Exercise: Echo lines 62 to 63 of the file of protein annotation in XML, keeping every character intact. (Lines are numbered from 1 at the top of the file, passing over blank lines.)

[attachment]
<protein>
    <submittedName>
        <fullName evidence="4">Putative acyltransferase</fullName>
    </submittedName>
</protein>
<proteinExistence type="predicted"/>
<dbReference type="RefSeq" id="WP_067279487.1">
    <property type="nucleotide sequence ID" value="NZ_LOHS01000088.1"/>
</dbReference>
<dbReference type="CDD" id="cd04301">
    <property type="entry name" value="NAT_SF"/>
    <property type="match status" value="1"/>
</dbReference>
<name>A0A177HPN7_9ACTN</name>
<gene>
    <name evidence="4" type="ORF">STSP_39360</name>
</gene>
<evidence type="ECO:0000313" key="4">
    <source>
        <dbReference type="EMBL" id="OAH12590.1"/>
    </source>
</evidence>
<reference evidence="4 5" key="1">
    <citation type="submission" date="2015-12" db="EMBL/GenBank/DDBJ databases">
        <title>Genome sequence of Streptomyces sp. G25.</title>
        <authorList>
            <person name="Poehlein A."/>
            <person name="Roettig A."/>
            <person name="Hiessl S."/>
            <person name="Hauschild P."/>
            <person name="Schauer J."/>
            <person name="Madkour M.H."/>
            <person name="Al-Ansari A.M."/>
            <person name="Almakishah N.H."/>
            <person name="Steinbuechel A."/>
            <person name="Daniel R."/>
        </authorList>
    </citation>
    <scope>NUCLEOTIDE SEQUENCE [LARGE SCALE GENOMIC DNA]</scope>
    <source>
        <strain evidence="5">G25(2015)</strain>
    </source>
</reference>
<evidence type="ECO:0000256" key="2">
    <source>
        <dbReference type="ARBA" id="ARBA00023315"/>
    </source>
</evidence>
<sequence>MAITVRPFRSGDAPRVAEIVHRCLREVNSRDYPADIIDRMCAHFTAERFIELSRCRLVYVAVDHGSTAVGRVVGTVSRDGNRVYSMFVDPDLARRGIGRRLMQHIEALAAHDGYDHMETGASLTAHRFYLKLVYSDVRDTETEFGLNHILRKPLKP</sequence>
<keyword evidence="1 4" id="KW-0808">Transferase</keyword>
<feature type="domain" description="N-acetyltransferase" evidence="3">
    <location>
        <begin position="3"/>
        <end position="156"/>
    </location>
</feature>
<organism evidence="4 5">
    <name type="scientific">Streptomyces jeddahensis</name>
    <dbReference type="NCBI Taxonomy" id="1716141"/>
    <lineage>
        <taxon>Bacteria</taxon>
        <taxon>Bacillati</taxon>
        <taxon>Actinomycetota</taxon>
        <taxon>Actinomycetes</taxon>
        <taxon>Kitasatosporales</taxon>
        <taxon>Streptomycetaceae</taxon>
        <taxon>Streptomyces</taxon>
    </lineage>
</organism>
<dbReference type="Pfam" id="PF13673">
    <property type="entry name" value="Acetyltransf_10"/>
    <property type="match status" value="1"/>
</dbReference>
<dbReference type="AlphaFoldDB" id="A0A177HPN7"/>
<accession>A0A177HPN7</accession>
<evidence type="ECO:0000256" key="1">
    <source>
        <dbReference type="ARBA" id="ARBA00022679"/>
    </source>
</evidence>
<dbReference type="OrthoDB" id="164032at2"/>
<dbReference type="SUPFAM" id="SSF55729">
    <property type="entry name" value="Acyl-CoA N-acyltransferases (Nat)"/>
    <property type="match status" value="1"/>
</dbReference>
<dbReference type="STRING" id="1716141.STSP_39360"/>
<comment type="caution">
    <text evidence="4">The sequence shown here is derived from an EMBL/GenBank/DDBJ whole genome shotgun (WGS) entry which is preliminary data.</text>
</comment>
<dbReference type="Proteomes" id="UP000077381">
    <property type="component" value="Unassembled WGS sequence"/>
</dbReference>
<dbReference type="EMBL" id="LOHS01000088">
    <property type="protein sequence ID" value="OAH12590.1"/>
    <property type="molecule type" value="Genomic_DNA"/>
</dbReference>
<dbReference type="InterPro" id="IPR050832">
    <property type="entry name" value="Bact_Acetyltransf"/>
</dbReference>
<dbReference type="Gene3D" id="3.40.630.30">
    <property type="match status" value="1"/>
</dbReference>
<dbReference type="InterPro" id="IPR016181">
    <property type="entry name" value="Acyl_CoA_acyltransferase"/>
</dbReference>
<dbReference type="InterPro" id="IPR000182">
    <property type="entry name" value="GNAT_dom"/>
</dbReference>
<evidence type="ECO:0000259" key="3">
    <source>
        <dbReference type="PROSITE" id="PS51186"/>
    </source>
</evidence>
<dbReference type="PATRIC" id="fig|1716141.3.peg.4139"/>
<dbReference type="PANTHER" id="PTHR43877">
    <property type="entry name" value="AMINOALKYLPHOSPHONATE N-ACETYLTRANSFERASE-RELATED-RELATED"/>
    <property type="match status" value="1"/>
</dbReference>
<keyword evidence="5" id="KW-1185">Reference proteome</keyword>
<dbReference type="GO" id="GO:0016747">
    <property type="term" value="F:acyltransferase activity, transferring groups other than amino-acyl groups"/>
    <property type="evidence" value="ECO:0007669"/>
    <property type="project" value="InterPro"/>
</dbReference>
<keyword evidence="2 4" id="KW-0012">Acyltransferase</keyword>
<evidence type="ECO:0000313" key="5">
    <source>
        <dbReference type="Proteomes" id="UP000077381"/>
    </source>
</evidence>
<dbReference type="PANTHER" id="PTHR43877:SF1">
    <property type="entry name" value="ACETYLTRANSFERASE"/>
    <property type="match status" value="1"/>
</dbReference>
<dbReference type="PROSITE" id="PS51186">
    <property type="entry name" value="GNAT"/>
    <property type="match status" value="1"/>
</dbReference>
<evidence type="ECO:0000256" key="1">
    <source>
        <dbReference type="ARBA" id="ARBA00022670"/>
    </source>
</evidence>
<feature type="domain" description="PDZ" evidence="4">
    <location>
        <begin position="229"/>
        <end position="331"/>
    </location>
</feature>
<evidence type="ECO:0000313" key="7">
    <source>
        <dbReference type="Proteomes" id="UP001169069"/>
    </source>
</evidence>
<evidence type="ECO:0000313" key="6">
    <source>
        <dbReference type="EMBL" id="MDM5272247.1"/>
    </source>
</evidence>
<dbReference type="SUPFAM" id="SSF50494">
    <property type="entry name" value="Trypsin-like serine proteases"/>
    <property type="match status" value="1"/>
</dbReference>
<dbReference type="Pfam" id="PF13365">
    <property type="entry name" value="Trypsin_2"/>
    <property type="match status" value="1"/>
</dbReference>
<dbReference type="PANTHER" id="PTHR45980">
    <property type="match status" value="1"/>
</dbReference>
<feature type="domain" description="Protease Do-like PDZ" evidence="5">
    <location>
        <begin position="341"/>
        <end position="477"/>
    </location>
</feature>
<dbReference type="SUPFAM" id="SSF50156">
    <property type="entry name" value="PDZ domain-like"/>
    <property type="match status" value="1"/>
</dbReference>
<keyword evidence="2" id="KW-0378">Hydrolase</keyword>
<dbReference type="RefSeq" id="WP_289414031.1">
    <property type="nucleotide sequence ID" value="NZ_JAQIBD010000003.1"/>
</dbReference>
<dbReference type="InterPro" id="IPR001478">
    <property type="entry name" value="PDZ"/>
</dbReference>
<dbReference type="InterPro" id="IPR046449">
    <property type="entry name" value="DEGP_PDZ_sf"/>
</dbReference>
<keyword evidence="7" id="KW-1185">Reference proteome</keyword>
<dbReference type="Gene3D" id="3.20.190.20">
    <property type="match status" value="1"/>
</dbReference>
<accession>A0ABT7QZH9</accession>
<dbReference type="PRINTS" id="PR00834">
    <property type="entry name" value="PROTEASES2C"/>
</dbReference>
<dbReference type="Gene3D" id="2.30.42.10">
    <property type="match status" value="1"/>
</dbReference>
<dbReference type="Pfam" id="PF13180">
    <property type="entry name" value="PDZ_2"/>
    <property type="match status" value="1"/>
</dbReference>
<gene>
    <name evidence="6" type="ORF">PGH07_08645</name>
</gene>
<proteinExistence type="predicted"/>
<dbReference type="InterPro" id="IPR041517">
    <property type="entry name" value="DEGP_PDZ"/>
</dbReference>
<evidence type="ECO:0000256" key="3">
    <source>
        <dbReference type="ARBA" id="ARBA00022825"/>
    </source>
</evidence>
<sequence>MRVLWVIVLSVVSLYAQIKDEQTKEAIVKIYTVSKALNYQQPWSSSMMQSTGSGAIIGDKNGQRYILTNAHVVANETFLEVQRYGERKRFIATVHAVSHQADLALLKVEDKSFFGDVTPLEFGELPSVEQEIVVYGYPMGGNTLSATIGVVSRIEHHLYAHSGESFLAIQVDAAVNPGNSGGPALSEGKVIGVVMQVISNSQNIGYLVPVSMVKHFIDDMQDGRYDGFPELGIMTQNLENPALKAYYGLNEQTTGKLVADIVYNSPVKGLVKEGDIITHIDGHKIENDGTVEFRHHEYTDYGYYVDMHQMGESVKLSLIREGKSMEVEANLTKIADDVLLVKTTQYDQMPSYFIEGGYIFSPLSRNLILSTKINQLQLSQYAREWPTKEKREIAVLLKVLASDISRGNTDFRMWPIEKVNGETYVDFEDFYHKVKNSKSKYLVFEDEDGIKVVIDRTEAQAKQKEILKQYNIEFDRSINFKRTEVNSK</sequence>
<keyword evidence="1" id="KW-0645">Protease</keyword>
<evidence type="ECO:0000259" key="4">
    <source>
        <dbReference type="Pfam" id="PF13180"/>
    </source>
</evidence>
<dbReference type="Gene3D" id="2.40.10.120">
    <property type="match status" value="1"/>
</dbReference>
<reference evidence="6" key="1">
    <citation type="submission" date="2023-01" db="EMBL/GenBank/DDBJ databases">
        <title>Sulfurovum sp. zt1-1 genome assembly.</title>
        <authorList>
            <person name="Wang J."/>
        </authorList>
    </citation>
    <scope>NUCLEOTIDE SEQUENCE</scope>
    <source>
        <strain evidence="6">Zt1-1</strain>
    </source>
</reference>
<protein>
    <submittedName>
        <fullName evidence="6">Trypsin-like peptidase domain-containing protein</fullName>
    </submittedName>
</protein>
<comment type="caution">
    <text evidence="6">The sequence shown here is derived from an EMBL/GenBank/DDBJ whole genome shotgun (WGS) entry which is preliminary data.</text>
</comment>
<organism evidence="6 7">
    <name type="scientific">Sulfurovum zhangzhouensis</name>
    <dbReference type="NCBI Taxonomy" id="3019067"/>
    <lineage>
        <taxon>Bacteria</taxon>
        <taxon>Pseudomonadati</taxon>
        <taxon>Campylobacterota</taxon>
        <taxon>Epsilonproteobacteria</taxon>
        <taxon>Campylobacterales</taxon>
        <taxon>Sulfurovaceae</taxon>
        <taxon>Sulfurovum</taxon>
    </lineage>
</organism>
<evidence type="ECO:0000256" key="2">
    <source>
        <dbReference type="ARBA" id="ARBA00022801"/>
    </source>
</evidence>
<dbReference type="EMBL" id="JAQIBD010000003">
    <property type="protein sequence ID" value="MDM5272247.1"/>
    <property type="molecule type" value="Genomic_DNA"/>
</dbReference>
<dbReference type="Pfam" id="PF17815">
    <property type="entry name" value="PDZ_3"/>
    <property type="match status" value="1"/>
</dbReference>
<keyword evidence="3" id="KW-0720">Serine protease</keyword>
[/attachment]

        <taxon>Bacillati</taxon>
        <taxon>Actinomycetota</taxon>